Some hospitals resume mask requirements as respiratory infections rise (News)

With COVID-19 cases and other respiratory illnesses rising across the region, some area hospitals have begun to bring back face mask requirements to halt the spread of infections.

Boston Medical Center said Thursday it would resume masking requirements in all patient-care areas beginning Friday. On Monday, the Dana-Farber Cancer Institute reinstated its mask requirements in all clinical and public spaces, and the Beth Israel Lahey Health system (BILH) updated its policies to require masking for all health care personnel upon entry to a patient room or bed space.

“We continue to monitor metrics and will make additional changes as needed,” Dr. Sharon Wright, BILH’s chief infection prevention officer, said Thursday.

The hospitals join a small but growing group that are returning to pandemic-era protections. The Cambridge Health Alliance reinstated its mask mandate in September for patients, staff, and visitors in any area where patient care is delivered. UMass Memorial Health extended its mask mandate to those interacting with patients on Dec. 8. The hospital had previously required masks for employees when they interact with patients in isolation, such as ICU, cancer, or transplant patients.

Most hospitals eased or eliminated their masking requirements last spring, after the federal government ended the Public Health Emergency for COVID-19 and the state lifted its requirements for masking in health care settings. The state has continued to require all health care workers to receive flu and COVID vaccines annually unless they have an exemption, and has required hospitals to provide masks to anyone who requests one at a clinical visit. The state also requires all licensed health care facilities to develop steps to prevent and control the spread of infections during periods of increased transmission in their communities, including implementing universal masking.


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Anne Gross, senior vice president for patient care services at Dana-Farber Cancer Institute, said the hospital made the decision to bring back masks based on previously agreed upon criteria. Early last fall, hospital officials decided to consider reinstituting masking when the percentage of emergency room visits resulting from influenza-like illnesses, including COVID-19, influenza and RSV, rose above 2 percent. That percentage is now approaching 3 percent. Meanwhile, the amount of COVID-19 found in the region’s wastewater is among the highest in the nation, Gross said.

“We take a pretty aggressive approach, and we know we’ve implemented masking probably a little ahead of some other hospitals,” she says. “But it really is a reflection of both our monitoring the data, but also in the context of understanding how vulnerable our patients are. Many of the therapies for cancer treatment do compromise the immune system and so make our patients more vulnerable to these illnesses.”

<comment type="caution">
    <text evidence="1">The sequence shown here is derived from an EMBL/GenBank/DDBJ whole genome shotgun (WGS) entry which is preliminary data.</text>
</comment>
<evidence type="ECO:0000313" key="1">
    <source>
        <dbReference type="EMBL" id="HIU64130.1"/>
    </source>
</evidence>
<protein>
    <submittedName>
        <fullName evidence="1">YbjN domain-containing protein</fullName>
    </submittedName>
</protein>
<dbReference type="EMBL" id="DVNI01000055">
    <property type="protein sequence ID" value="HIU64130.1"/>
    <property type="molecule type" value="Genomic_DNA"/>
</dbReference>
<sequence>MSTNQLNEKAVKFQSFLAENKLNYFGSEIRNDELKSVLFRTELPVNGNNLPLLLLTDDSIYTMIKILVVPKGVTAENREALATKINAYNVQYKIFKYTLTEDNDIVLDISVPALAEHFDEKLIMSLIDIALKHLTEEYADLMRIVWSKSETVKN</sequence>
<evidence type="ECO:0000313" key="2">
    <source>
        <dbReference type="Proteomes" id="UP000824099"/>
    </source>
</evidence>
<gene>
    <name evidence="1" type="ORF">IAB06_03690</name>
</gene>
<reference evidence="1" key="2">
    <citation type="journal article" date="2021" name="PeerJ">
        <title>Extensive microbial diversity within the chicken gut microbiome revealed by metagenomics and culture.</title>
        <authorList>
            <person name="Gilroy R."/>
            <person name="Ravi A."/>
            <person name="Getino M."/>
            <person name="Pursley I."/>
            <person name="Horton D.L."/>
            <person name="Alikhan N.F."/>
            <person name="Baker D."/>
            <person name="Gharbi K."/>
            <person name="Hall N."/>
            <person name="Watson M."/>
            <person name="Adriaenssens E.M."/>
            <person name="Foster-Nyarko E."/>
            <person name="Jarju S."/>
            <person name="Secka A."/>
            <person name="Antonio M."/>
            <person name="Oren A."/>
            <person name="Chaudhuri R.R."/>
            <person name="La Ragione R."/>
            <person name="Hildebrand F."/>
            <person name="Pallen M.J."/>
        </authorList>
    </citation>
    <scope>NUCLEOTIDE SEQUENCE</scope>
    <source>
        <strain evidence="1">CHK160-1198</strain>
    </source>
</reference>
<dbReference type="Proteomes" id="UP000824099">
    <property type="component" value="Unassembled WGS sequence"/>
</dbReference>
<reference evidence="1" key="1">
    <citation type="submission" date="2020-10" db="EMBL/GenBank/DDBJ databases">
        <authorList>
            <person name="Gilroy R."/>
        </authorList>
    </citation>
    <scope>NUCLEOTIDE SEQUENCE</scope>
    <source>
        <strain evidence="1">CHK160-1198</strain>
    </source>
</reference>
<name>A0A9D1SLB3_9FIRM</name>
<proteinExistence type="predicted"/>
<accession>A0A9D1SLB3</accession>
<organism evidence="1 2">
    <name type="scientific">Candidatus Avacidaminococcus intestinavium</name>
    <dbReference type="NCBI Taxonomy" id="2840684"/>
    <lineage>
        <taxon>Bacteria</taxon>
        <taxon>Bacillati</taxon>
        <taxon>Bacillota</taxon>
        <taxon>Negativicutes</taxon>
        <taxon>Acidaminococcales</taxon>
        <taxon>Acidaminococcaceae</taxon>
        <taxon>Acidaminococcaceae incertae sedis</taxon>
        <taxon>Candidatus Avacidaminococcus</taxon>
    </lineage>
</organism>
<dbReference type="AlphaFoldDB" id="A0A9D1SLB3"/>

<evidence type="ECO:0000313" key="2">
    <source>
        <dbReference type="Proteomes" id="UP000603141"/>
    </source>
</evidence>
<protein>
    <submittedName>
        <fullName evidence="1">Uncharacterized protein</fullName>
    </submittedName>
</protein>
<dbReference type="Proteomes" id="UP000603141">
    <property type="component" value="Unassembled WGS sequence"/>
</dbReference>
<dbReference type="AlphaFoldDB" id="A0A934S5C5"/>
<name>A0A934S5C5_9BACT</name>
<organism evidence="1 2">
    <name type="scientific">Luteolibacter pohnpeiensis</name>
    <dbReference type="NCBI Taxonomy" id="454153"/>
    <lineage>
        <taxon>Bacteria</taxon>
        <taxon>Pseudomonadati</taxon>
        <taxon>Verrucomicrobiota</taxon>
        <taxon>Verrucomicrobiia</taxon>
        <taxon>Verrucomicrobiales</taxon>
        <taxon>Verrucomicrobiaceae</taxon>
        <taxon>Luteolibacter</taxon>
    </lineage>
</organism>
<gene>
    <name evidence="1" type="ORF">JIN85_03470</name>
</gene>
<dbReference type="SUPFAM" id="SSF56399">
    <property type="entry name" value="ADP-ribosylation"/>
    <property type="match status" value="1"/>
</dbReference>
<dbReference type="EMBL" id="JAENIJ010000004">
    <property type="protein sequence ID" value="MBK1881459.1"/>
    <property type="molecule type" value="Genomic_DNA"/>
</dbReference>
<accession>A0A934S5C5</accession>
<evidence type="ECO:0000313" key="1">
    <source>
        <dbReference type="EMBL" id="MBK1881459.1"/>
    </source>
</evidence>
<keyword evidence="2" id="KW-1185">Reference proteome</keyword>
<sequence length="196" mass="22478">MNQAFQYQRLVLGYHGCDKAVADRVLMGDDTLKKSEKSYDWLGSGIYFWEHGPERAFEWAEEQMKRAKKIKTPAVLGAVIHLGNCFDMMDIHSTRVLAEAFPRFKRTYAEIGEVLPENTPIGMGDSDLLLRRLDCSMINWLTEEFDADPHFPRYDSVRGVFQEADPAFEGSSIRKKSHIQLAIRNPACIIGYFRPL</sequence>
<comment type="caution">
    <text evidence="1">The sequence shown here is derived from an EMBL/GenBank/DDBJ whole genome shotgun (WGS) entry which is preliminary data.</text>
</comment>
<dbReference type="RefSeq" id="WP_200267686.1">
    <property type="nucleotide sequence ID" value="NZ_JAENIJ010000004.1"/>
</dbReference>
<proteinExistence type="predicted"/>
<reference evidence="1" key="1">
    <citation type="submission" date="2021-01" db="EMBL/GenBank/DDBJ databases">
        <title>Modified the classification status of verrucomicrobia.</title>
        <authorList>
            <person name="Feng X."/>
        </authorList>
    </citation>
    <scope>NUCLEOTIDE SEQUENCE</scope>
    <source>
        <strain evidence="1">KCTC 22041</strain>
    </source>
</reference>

UMass Memorial Medical Center spokeswoman Debora Spano said her institution made the decision to bring back mandates based on the number of positive COVID cases seen in the hospital. UMass revisits the data weekly.

At other hospitals, masking remains optional, but officials say they are monitoring the situation closely.

The state’s largest hospital system, Mass General Brigham, has said it will reinstate masks for health care staff interacting directly with patients when the percentage of patients with respiratory illnessescoming to emergency rooms or outpatient facilities in the region exceeds 2.85 for two consecutive weeks.

“As of now, we’re in the mild/moderate category, which means we undertake a number of non-masking mitigation measures,” hospital spokesman Michael D. Morrison said Thursday.

At Tufts Medical Center, experts on an infectious disease advisory council review and evaluate data on a weekly basis, including, but not limited to, staff absenteeism, patient infection rates, hospitalization numbers, as well as state and national data, including wastewater trends, to determine when masking should be reinstituted, a spokesman said Thursday in a statement.

“At this time, masks remain optional,” the statement said. “However, we will continue to closely monitor trends and metrics in Boston and across the state and will be prepared to make a change in policy when the data dictates it is necessary. The health and safety of our patients and employees remains our top priority.”

Boston Children’s Hospital also does not currently require masking. In a statement provided to the Globe, it noted that it does require all staff to get vaccinated against COVID-19 and flu.

“Masks are available at all entrances; if patients, families, or staff feel more comfortable wearing one, they are welcome to do so,” the statement said. “If visitors have respiratory symptoms, we ask them to continue wearing masks while visiting Boston Children’s. Additionally, if patients and families prefer to interact with staff who are masked, staff members will mask up if the request is made.”

Some advocates for the elderly, disabled and those with chronic conditions have decried the looser masking requirements and called on public health officials to reinstate the more stringent policies. In late November, a group of doctors and activists held a virtual news conference calling on the state to require universal masking in health care settings, to provide free access to COVID-19 testing and high-quality masks and enact new protections enabling disabled people to insist that their caregivers wear masks.

The group, the Massachusetts Coalition for Health Equity, warned that the lack of more stringent protections jeopardized the lives of the most vulnerable, making visits to healthcare settings a “roll of the dice.”


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